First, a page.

The cohesive movement of a biological population is a commonly observed natural phenomenon. With the advent of platforms of unmanned vehicles, this occurrence is attracting renewed interest from the engineering community. The purpose of this workshop is to foster advances in the modeling and analysis of biological swarms and to explore design ideas for efficient algorithms to control groups of autonomous agents. This interdisciplinary program draws from ideas in biology (experimental and theoretical), mathematics (including PDEs, dynamical systems, and numerical analysis), physics (statistical mechanics and non-equilibrium thermodynamics), computer science (distributed AI), and engineering (control theory).
Biological perspectives on formation and dissolution of groups are motivated by the fact that nearly all organisms are aggregated relative to environmental variables and to other members of their own species. Swarms, schools, flocks and herds successfully perform tasks that individual members cannot. Aggregated populations fulfill different objectives from those met by dispersed populations. The relationships between individual behaviors and resulting group characteristics are of ecological and evolutionary importance.
Biological studies of collective motion are developing rapidly, spurred by technological improvements in the observation of behavioral interactions among individuals within groups, by advances in behavioral theory and computer simulations, and by insights such as those gathered from studies of how kinship within a group affects group characteristics. In biomechanics, among other fields, collaboration between biologists and engineers has advanced biological understanding and inspired engineering concepts. The topic of biological aggregation, particularly active social aggregation behaviors such as swarming and schooling, is now ripe for this kind of cross-disciplinary collaboration.
In many areas of science and engineering, it is important to quantify the location of coherent structures, whether large scale — internal waves in the ocean — or microscopic, such as space-time chaos in CO platinum reactions. In two dimensional problems, the structures may be viewed by remote sensing and imaging. However, in many cases, direct measurement may be the only way to locate coherent structures. Direct measurements require multiple coordinated mobile sensors. The problem of coordination of collective sensing naturally leads to new mathematical explorations of pattern-forming systems. Sensors could be put on mobile vehicles, and in the future, micro- or nano-particles might be used for exploration and control– an idea that was once proposed by Richard Feynman. As machines get smaller, it is evident that new possibilities for direct sensing may be found in fluid control, materials science, and bio-engineering, among other fields. By forming systems which are not only coupled but interact with their environment we will encounter problems that require new mathematical tools to make reasonable predictions. Such tools will require areas as diverse as nonlinear analysis of PDE-ODE systems, stochastic nonlinear equations, communication theory, game theory and voting theory. The areas the conference will cover represent just a few of the new ideas for swarming dynamics. They will include areas such as:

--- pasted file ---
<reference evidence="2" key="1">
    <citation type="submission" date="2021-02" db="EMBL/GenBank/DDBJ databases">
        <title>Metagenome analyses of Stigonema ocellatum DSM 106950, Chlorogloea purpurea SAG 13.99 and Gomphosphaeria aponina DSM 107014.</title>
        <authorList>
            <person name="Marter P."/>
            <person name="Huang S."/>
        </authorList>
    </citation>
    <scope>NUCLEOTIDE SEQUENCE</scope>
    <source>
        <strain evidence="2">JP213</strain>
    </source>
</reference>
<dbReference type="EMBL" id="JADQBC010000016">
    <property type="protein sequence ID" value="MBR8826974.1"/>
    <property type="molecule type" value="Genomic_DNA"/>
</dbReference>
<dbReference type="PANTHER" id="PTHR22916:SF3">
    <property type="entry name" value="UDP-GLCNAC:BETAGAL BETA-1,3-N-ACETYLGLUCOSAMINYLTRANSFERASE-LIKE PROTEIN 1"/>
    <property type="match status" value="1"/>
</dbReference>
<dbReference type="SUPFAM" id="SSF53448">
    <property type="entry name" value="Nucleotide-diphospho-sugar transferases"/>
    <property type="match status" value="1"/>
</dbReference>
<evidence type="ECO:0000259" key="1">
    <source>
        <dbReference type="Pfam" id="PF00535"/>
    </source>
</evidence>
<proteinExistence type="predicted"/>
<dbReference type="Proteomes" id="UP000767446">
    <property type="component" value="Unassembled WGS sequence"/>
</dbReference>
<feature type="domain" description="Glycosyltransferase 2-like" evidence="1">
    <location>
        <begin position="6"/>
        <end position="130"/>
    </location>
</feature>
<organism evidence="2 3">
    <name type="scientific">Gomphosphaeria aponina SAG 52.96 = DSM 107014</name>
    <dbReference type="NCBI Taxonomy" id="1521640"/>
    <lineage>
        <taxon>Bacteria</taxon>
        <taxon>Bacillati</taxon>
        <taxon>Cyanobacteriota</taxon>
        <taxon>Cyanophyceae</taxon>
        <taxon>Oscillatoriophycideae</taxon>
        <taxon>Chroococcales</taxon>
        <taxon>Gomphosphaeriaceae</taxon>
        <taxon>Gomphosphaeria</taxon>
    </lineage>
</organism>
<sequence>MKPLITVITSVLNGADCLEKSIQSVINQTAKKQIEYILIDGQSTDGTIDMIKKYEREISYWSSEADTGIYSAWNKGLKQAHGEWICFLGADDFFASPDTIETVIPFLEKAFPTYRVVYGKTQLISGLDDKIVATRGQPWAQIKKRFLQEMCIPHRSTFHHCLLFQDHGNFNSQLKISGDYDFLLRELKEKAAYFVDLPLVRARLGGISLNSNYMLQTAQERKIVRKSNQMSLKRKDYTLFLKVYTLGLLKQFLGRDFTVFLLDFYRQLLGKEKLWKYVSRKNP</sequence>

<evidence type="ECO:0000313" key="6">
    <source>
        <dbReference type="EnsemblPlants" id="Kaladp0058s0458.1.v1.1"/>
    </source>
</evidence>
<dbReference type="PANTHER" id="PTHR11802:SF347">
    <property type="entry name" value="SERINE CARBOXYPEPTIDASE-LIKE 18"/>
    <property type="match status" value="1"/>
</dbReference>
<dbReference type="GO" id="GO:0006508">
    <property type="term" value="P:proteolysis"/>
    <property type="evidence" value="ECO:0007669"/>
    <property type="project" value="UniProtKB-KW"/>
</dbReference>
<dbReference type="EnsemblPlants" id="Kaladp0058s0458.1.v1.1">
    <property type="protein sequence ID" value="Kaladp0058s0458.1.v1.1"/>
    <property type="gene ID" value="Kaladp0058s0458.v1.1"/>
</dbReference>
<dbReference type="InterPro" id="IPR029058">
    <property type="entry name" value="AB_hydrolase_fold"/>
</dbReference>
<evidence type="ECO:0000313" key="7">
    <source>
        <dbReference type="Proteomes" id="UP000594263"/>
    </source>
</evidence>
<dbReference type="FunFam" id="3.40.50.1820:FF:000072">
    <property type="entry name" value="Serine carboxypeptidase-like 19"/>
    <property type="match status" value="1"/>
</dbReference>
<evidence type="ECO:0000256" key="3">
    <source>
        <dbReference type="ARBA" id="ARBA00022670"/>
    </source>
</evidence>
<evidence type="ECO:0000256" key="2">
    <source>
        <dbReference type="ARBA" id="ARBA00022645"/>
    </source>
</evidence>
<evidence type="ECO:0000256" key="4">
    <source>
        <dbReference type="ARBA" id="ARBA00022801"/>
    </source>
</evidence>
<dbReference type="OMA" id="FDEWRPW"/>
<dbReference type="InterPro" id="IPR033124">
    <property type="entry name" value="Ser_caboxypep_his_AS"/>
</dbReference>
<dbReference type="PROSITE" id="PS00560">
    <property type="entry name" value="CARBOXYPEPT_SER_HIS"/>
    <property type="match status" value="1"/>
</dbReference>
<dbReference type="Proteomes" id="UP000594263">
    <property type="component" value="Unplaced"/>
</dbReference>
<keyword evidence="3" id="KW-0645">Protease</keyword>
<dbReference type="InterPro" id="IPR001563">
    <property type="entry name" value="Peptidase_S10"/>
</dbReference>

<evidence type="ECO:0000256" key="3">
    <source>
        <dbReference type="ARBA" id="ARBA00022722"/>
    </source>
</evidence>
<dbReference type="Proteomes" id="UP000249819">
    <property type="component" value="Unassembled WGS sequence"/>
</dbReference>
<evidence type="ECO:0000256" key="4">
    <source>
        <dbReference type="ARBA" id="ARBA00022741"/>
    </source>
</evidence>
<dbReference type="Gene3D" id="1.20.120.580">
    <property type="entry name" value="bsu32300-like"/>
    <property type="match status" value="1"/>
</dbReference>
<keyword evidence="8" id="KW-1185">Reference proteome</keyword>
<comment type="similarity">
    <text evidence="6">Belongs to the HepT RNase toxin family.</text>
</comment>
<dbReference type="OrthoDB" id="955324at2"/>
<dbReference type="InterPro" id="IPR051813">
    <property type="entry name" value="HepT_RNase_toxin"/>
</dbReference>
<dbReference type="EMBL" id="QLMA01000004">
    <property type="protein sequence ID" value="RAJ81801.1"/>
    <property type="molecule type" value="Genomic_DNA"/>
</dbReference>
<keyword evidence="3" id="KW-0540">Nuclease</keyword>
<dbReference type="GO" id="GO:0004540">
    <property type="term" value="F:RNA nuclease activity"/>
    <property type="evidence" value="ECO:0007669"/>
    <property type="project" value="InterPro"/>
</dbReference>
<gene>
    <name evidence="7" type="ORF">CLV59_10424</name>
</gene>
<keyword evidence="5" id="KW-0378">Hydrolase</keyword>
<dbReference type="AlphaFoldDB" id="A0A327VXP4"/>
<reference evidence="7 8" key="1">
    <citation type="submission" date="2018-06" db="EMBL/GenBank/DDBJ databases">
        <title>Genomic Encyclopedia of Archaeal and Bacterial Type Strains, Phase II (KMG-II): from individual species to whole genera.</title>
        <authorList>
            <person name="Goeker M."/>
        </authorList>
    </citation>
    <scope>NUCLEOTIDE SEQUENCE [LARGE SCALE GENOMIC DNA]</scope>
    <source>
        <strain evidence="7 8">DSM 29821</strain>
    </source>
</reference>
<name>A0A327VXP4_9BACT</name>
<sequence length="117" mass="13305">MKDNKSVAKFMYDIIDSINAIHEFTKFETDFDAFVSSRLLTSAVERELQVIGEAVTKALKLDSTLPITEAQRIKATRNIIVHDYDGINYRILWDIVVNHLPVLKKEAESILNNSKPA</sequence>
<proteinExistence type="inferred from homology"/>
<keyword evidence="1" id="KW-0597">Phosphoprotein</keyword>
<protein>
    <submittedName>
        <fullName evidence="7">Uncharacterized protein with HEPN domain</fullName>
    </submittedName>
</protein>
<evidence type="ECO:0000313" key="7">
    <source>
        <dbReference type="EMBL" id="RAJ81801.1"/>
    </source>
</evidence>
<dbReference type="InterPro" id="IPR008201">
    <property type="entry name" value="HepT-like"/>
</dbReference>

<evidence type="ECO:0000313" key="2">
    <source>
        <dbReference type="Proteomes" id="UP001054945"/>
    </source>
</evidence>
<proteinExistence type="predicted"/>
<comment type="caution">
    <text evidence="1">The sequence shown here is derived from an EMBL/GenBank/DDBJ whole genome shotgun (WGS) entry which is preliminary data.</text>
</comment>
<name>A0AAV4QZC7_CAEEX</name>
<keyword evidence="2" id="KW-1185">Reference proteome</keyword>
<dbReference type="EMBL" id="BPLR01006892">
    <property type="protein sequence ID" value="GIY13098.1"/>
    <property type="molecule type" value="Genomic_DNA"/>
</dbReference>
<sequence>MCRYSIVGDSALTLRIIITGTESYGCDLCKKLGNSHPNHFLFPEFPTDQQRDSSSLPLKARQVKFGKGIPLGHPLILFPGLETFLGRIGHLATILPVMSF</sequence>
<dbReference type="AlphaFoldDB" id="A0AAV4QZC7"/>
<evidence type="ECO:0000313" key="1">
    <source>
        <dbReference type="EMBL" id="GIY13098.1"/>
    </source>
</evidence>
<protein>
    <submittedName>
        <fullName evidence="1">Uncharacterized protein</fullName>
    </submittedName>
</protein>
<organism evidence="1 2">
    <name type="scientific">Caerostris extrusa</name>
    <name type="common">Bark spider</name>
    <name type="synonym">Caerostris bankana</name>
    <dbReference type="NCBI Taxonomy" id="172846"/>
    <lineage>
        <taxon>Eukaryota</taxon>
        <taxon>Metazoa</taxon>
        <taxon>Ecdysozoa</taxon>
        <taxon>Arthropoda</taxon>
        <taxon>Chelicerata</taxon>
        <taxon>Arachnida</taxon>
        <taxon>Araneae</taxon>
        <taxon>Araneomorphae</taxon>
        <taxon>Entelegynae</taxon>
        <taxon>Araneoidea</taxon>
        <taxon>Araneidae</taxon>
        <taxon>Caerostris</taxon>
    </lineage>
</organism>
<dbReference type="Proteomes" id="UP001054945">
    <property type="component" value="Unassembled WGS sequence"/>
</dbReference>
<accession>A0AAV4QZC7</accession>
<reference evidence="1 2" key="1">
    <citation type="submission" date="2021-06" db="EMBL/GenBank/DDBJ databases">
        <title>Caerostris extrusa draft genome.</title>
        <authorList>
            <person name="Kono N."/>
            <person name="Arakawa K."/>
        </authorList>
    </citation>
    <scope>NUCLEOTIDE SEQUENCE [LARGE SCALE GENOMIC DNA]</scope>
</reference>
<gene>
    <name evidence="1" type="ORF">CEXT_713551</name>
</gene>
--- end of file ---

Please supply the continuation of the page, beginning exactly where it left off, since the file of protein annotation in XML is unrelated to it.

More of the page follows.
Controlling unmanned autonomous vehicles
Building swarming targeting and acquisition systems
Embedding swarming sensors in advection-reaction systems
Swarming Levy distribution search processes
Search algorithms and their implementation on platforms
Pattern formation in biological swarms
Control of biological swarms, such as locusts
The attendees of this 5-day workshop will include junior and senior scientists from the varied fields mentioned above, who may not generally attend the same scientific conferences or publish in the same scientific journals. The diverse backgrounds of the attendees and a multi-format workshop structure will help forge new scientific relationships and collaborations. This program builds on a two-day program jointly held October 3 – 4, 2003, between IPAM and the Department of Mathematics at UCLA. The format will include both long format talks as well as a special time set aside for a poster session featuring work done by students and new post-docs working in this area. Social events will help to engage the participants in informal discussions.
Daniel Grunbaum (University of Washington)
P. S. Krishnaprasad (University of Maryland)
Ira Schwartz (Naval Research Laboratory)